It’s currently late November, the time of year when many people are faced with open enrollment at their jobs. While some organizations hold open enrollment at different times of year -in higher education, for example, it commonly falls in late spring for a June 1 or July 1 effective date because of the fiscal year – this is the most usual time frame. You might simply keep your same selections year after year, but sometimes you’re faced with a change in the benefits offered, a big change in your life situation, or some combination of factors that leads you to reevaluate your options.
Employers who offer most types of benefit plans are required to provide an opportunity for employees to periodically change their elections. The specifics of which plans fall under this requirement can vary with each employer, depending on how each is structured and funded, but some common plans that will allow changes include
- Medical insurance
- Dental insurance
- Vision insurance (where not built into the medical plan)
- Prescription insurance (where not built into the medical plan)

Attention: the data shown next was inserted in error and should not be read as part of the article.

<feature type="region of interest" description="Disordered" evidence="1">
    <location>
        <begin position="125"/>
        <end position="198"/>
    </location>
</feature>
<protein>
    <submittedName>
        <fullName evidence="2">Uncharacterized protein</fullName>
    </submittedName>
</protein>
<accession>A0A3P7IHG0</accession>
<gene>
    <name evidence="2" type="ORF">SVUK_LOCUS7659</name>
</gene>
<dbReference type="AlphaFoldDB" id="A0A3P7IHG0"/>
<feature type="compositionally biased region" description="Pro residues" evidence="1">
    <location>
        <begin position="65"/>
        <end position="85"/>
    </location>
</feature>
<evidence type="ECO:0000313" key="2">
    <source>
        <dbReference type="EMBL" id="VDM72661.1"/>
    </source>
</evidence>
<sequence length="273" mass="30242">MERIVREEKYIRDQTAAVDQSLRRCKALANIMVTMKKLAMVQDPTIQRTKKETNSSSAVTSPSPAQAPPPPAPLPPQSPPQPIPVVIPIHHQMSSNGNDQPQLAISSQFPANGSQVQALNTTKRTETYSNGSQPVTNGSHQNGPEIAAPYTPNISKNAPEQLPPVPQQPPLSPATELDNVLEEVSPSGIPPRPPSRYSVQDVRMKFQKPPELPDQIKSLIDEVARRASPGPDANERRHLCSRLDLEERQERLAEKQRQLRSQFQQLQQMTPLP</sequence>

- Supplemental life insurance
- Disability plans
- Vacation buy/sell plans
- Flexible spending accounts
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Even if you have only a couple of options to choose from, based on my experience working with employees, it can be an overwhelming process trying to decide what to elect for the coming year. What if you make the wrong choice? What might the costs in dollars or unsatisfactory medical care be? The decision gets even more complicated if you have a spouse who also has access to insurance, particularly if you have children to cover. The dollar costs might be obvious, but what about knowing which is the right plan?
Some organizations have the resources to handhold their employees through the process, exploring their individuals needs and situations. At my current position, we are at a nice size to be able to do just this: big enough to have enough staff in Human Resources but not so big that our employees can’t get access to us. But other employers take a much more hands-off approach, often through necessity, relying instead on information websites, third-party enrollment administrators reached through telephone help lines, and printed handouts.
In my next few posts, I hope to provide some guidance in how to interpret the materials your employer has provided and how to break down the different factors you should consider in choosing from among your options.